It has become clear that Congress will allow the 2008 Farm Bill to expire on September 30. The farm bill will remain stalled in the House of Representatives while Congress is in recess through the November election.
With the Senate passing a bipartisan bill back in June, responsibility for the stalemate falls at the feet of House leadership who has struggled to find a political sweet spot to move either a temporary extension of current law or the draft bill reported out of the Agriculture Committee. House leadership has faced political challenges centered on intra- and inter-party differences over funding for the Supplemental Nutrition Assistance Program (SNAP). The House Republicans are divided over whether the Agriculture Committee-passed bill that proposes $16 billion in cuts to SNAP over the next ten years is adequate or not enough. Meanwhile, House Democrats generally consider the proposed SNAP cuts to be too severe. The two caucuses have remained just as divided over the implications of extending current legislation.
Looking ahead, with the expected expiration of current law on September 30, Congress has until the end of the calendar year to take action before serious consequences to the farm safety net would be triggered. Most major programs in the current law, such as the nutrition programs and crop insurance, will continue with the 6-month Continuing Resolution (H.J Res 117) that is currently making its way through Congress. Further, most commodity programs are dictated by the crop cycle rather than the fiscal calendar providing Congress with a cushion of varying lengths before the agriculture production community begins to feel effects. That being said, allowing the current farm bill to expire is not without any consequences.
The most obvious concern is for the 37 programs in the current farm bill that do not have baseline funding or authorization for funding beyond FY 2012. This means that when the current federal fiscal year comes to a close on September 30 that even if Congress wanted to, they could not appropriate funds to these programs. Further, if policymakers intend to continue these programs in their current or revised form, they will need to identify offsets to pay for them. The Congressional Budget Office has estimated that the cost of continuing these programs for an additional five years would cost between $9 billion to $14 billion.
The 37 expiring provisions affect 12 of the 15 titles in the 2008 Farm Bill. Two of the provisions – the agriculture disaster assistance program and the Wetlands Reserve Program account for approximately 80 percent of the projected costs of reauthorization. Continuation or revision of agriculture disaster assistance, which both the Senate and House farm bills would address, has been a major concern in light of the summer’s drought. The impact on conservation programs has also stirred significant concern.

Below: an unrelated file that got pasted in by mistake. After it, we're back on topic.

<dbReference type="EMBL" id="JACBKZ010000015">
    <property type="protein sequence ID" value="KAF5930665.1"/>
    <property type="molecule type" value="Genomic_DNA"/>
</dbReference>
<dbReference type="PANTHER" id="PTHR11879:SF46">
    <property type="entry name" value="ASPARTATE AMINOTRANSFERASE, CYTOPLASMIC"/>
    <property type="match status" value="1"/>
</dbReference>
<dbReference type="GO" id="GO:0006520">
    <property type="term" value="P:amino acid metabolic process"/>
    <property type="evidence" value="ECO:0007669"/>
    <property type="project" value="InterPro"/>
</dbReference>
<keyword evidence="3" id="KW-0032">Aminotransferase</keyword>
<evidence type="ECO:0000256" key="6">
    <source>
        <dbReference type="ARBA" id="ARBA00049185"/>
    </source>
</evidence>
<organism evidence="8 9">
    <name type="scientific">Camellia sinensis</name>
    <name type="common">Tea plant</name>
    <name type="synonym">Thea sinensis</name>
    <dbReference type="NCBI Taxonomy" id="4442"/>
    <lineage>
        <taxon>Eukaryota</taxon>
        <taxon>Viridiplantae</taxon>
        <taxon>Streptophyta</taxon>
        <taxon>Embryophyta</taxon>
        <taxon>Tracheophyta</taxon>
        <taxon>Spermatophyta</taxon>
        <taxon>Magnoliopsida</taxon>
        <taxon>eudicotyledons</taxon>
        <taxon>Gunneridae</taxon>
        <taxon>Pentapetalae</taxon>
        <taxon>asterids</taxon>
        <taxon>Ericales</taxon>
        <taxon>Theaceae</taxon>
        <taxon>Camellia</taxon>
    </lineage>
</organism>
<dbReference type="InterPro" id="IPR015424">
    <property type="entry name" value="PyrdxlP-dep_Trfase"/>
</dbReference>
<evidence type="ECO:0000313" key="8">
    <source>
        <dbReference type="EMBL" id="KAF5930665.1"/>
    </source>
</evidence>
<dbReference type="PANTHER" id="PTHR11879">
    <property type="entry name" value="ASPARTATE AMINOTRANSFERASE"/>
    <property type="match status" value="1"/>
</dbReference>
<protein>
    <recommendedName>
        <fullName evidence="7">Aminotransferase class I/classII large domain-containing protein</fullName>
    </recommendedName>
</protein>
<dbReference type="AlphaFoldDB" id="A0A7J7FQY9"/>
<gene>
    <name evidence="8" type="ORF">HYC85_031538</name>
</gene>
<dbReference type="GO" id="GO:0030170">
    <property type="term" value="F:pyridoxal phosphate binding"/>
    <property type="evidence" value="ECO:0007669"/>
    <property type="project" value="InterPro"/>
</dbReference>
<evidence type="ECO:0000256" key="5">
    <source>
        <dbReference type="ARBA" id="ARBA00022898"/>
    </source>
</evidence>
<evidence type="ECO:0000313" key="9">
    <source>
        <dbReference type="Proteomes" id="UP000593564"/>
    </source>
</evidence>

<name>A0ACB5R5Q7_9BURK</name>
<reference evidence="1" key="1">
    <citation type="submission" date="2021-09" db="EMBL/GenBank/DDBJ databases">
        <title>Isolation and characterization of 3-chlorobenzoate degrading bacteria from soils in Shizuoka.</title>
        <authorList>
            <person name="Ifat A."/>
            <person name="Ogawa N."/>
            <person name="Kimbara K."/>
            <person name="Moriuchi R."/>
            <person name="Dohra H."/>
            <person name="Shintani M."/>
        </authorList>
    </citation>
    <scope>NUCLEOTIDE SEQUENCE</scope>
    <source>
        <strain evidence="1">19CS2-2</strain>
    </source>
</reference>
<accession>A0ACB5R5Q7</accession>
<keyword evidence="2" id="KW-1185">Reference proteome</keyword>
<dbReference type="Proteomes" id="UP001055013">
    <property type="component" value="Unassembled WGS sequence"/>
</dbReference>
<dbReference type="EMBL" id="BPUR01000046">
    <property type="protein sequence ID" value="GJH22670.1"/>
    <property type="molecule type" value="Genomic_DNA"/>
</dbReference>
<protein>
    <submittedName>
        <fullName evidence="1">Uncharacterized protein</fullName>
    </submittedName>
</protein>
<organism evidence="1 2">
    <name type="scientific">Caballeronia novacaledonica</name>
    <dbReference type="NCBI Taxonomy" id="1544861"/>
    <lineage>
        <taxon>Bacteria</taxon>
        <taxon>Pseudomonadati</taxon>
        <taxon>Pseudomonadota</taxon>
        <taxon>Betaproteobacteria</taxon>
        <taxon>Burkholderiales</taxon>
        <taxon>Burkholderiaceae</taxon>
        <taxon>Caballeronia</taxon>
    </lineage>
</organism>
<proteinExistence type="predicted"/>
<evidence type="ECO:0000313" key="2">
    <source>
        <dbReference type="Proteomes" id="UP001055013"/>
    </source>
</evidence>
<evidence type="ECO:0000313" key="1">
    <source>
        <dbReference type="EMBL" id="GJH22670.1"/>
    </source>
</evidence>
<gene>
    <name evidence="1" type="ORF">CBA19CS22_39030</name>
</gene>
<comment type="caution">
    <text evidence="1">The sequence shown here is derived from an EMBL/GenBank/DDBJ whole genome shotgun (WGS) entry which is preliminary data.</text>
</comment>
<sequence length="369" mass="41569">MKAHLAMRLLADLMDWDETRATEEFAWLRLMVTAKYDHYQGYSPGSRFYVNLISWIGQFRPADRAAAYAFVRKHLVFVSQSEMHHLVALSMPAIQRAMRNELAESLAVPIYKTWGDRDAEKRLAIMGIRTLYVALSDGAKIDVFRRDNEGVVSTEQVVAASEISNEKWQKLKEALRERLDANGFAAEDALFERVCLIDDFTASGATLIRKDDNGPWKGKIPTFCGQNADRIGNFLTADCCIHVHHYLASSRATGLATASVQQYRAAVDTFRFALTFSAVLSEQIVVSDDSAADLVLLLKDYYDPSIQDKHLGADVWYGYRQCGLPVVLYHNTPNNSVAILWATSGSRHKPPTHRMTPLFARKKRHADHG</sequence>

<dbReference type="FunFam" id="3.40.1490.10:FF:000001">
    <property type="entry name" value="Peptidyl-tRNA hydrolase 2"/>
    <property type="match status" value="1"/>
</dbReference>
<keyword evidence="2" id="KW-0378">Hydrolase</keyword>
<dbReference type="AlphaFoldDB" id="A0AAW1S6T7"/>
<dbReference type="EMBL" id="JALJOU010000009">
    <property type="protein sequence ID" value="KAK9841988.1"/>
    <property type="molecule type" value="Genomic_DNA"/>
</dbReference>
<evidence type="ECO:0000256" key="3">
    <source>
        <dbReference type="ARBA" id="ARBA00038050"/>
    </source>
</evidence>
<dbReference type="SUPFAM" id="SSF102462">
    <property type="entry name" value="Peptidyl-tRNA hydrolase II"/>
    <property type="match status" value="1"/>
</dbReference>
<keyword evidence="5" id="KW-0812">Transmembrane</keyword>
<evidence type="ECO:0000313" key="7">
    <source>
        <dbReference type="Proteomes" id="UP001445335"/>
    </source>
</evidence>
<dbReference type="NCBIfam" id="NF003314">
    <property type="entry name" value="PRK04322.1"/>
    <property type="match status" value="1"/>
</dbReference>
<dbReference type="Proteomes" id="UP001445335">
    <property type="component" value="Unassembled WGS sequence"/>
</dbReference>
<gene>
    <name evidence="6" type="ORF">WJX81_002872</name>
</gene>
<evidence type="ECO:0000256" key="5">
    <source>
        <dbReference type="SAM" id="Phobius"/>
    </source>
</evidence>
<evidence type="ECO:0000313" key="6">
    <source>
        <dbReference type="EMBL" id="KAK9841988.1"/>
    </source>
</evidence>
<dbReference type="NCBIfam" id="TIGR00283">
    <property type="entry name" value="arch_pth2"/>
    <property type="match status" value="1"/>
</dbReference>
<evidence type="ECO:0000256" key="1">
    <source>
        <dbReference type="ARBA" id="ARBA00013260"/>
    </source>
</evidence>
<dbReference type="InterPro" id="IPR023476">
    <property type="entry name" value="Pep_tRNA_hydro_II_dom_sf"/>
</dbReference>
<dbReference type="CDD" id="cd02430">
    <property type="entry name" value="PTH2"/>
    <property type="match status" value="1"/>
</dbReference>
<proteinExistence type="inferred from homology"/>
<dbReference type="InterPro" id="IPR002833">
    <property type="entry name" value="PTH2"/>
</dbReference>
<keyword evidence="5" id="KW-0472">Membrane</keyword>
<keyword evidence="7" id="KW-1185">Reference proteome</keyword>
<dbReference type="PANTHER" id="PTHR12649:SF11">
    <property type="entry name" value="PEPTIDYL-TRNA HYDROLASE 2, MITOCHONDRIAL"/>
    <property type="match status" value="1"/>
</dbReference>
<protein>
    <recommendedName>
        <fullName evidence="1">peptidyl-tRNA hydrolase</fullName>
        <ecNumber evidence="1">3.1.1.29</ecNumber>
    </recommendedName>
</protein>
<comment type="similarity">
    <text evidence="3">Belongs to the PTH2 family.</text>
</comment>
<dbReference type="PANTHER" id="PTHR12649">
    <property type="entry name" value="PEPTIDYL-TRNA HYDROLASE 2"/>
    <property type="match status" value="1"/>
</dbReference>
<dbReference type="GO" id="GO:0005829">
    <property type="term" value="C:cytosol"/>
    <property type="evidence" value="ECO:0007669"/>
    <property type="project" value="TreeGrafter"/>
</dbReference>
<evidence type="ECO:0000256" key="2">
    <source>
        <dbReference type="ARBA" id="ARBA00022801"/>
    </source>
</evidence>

There are numerous other programs that would be affected if Congress allows either the current farm bill to expire, or even if they enacted a short-term extension because they have no authorization for funding after September 30. Healthy Farms Healthy People is particularly concerned about the impact that this would have on a few of these programs specifically because of our focus on improving affordable access to fruits and vegetables, local and regional food systems, and equity. These programs include (but are not exclusive to) the Beginning Farmer and Rancher Development Program, Outreach and Assistance to Socially Disadvantaged Farmers and Ranchers, Farmers Market Promotion Program, Specialty Crop Research, Rural Micro-entrepreneur Assistance Program, and Value-Added Producer Grants.
For more information on each of the 37 programs without baseline after September 30, we encourage you to refer to the recent report prepared by the Congressional Research Service, “Expiring Farm Bill Programs Without a Budget Baseline.” The report can be found here and describes the cost of action to reauthorize the expiring programs.
Congress will return in November with a list of must-pass legislation to address, which now must also include the farm bill. It is impossible to predict the path forward for the 2012 farm bill without knowing how the political landscape will look after the election. It’s clear that the House and Senate of this Congress will continue to have significant differences in commodity title policy and SNAP funding when they return in November. With the election behind them, though, there will certainly be some form of action before the end of this Congress to at least bypass the threat of reverting back to 1940’s farm policy.
Healthy Farms Healthy People will continue to monitor and navigate the various scenarios, and we will keep you posted here.